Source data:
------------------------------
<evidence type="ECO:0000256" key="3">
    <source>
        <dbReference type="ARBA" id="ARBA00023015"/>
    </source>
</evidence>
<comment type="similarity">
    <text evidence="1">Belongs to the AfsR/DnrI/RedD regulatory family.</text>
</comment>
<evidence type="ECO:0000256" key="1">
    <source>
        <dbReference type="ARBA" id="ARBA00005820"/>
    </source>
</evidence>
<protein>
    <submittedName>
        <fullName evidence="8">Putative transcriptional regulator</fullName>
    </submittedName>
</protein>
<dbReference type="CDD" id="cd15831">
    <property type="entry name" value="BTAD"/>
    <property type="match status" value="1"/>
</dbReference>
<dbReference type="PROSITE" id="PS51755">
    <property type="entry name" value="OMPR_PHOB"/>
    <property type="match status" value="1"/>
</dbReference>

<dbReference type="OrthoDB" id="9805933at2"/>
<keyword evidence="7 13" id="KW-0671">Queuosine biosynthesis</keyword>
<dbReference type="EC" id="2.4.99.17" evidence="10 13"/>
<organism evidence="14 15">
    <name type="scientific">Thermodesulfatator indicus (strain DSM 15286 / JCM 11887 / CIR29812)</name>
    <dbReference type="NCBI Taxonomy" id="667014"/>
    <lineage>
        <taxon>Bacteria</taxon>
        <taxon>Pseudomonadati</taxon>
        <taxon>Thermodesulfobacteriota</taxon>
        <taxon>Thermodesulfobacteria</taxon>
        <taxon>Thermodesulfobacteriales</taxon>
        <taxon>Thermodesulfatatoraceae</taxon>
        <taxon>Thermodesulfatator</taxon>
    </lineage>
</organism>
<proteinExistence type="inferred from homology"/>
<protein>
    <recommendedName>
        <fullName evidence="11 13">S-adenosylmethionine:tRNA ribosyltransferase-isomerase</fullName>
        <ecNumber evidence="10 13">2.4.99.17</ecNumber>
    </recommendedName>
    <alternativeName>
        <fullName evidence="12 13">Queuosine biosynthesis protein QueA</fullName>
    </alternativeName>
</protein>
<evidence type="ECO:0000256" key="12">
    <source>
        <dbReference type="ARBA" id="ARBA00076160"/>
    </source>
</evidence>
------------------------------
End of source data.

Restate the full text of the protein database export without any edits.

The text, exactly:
<evidence type="ECO:0000256" key="3">
    <source>
        <dbReference type="ARBA" id="ARBA00023015"/>
    </source>
</evidence>
<comment type="similarity">
    <text evidence="1">Belongs to the AfsR/DnrI/RedD regulatory family.</text>
</comment>
<evidence type="ECO:0000256" key="1">
    <source>
        <dbReference type="ARBA" id="ARBA00005820"/>
    </source>
</evidence>
<protein>
    <submittedName>
        <fullName evidence="8">Putative transcriptional regulator</fullName>
    </submittedName>
</protein>
<dbReference type="CDD" id="cd15831">
    <property type="entry name" value="BTAD"/>
    <property type="match status" value="1"/>
</dbReference>
<dbReference type="PROSITE" id="PS51755">
    <property type="entry name" value="OMPR_PHOB"/>
    <property type="match status" value="1"/>
</dbReference>

<dbReference type="OrthoDB" id="9805933at2"/>
<keyword evidence="7 13" id="KW-0671">Queuosine biosynthesis</keyword>
<dbReference type="EC" id="2.4.99.17" evidence="10 13"/>
<organism evidence="14 15">
    <name type="scientific">Thermodesulfatator indicus (strain DSM 15286 / JCM 11887 / CIR29812)</name>
    <dbReference type="NCBI Taxonomy" id="667014"/>
    <lineage>
        <taxon>Bacteria</taxon>
        <taxon>Pseudomonadati</taxon>
        <taxon>Thermodesulfobacteriota</taxon>
        <taxon>Thermodesulfobacteria</taxon>
        <taxon>Thermodesulfobacteriales</taxon>
        <taxon>Thermodesulfatatoraceae</taxon>
        <taxon>Thermodesulfatator</taxon>
    </lineage>
</organism>
<proteinExistence type="inferred from homology"/>
<protein>
    <recommendedName>
        <fullName evidence="11 13">S-adenosylmethionine:tRNA ribosyltransferase-isomerase</fullName>
        <ecNumber evidence="10 13">2.4.99.17</ecNumber>
    </recommendedName>
    <alternativeName>
        <fullName evidence="12 13">Queuosine biosynthesis protein QueA</fullName>
    </alternativeName>
</protein>
<evidence type="ECO:0000256" key="12">
    <source>
        <dbReference type="ARBA" id="ARBA00076160"/>
    </source>
</evidence>